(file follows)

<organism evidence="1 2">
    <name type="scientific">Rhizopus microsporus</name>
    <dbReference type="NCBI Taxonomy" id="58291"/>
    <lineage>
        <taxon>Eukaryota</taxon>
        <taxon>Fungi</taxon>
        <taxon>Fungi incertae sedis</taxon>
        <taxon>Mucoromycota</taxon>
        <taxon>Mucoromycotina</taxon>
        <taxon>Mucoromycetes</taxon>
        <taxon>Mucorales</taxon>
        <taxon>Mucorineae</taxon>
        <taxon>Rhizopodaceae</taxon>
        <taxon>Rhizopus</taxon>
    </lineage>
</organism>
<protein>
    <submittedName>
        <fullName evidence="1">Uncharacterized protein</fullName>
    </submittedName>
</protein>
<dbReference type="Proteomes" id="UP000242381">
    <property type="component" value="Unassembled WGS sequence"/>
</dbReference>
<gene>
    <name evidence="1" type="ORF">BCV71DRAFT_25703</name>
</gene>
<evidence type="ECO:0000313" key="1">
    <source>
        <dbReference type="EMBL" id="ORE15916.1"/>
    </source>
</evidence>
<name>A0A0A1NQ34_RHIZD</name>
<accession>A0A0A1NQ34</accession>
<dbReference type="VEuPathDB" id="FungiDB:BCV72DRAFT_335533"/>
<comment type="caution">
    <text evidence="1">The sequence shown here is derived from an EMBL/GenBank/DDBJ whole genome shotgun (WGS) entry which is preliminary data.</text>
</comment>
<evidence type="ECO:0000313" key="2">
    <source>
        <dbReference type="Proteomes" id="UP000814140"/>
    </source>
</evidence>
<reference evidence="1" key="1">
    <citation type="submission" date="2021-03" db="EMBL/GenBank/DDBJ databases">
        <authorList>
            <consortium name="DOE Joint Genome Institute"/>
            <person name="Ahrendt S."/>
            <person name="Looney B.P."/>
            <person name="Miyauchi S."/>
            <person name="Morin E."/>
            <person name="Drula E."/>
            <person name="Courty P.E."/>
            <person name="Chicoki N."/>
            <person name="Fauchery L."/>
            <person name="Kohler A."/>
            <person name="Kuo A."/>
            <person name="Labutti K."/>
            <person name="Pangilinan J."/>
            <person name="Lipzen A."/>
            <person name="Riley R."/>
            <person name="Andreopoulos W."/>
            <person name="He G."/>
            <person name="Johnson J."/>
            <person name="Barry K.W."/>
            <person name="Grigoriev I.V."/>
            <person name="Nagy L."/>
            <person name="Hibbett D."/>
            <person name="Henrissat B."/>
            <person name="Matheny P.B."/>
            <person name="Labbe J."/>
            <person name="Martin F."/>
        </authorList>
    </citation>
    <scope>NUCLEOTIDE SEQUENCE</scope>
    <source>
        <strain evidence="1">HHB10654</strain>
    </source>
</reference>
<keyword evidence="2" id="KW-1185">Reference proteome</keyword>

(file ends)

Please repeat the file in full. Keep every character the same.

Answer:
<organism evidence="1 2">
    <name type="scientific">Rhizopus microsporus</name>
    <dbReference type="NCBI Taxonomy" id="58291"/>
    <lineage>
        <taxon>Eukaryota</taxon>
        <taxon>Fungi</taxon>
        <taxon>Fungi incertae sedis</taxon>
        <taxon>Mucoromycota</taxon>
        <taxon>Mucoromycotina</taxon>
        <taxon>Mucoromycetes</taxon>
        <taxon>Mucorales</taxon>
        <taxon>Mucorineae</taxon>
        <taxon>Rhizopodaceae</taxon>
        <taxon>Rhizopus</taxon>
    </lineage>
</organism>
<protein>
    <submittedName>
        <fullName evidence="1">Uncharacterized protein</fullName>
    </submittedName>
</protein>
<dbReference type="Proteomes" id="UP000242381">
    <property type="component" value="Unassembled WGS sequence"/>
</dbReference>
<gene>
    <name evidence="1" type="ORF">BCV71DRAFT_25703</name>
</gene>
<evidence type="ECO:0000313" key="1">
    <source>
        <dbReference type="EMBL" id="ORE15916.1"/>
    </source>
</evidence>
<name>A0A0A1NQ34_RHIZD</name>
<accession>A0A0A1NQ34</accession>
<dbReference type="VEuPathDB" id="FungiDB:BCV72DRAFT_335533"/>
<comment type="caution">
    <text evidence="1">The sequence shown here is derived from an EMBL/GenBank/DDBJ whole genome shotgun (WGS) entry which is preliminary data.</text>
</comment>
<evidence type="ECO:0000313" key="2">
    <source>
        <dbReference type="Proteomes" id="UP000814140"/>
    </source>
</evidence>
<reference evidence="1" key="1">
    <citation type="submission" date="2021-03" db="EMBL/GenBank/DDBJ databases">
        <authorList>
            <consortium name="DOE Joint Genome Institute"/>
            <person name="Ahrendt S."/>
            <person name="Looney B.P."/>
            <person name="Miyauchi S."/>
            <person name="Morin E."/>
            <person name="Drula E."/>
            <person name="Courty P.E."/>
            <person name="Chicoki N."/>
            <person name="Fauchery L."/>
            <person name="Kohler A."/>
            <person name="Kuo A."/>
            <person name="Labutti K."/>
            <person name="Pangilinan J."/>
            <person name="Lipzen A."/>
            <person name="Riley R."/>
            <person name="Andreopoulos W."/>
            <person name="He G."/>
            <person name="Johnson J."/>
            <person name="Barry K.W."/>
            <person name="Grigoriev I.V."/>
            <person name="Nagy L."/>
            <person name="Hibbett D."/>
            <person name="Henrissat B."/>
            <person name="Matheny P.B."/>
            <person name="Labbe J."/>
            <person name="Martin F."/>
        </authorList>
    </citation>
    <scope>NUCLEOTIDE SEQUENCE</scope>
    <source>
        <strain evidence="1">HHB10654</strain>
    </source>
</reference>
<keyword evidence="2" id="KW-1185">Reference proteome</keyword>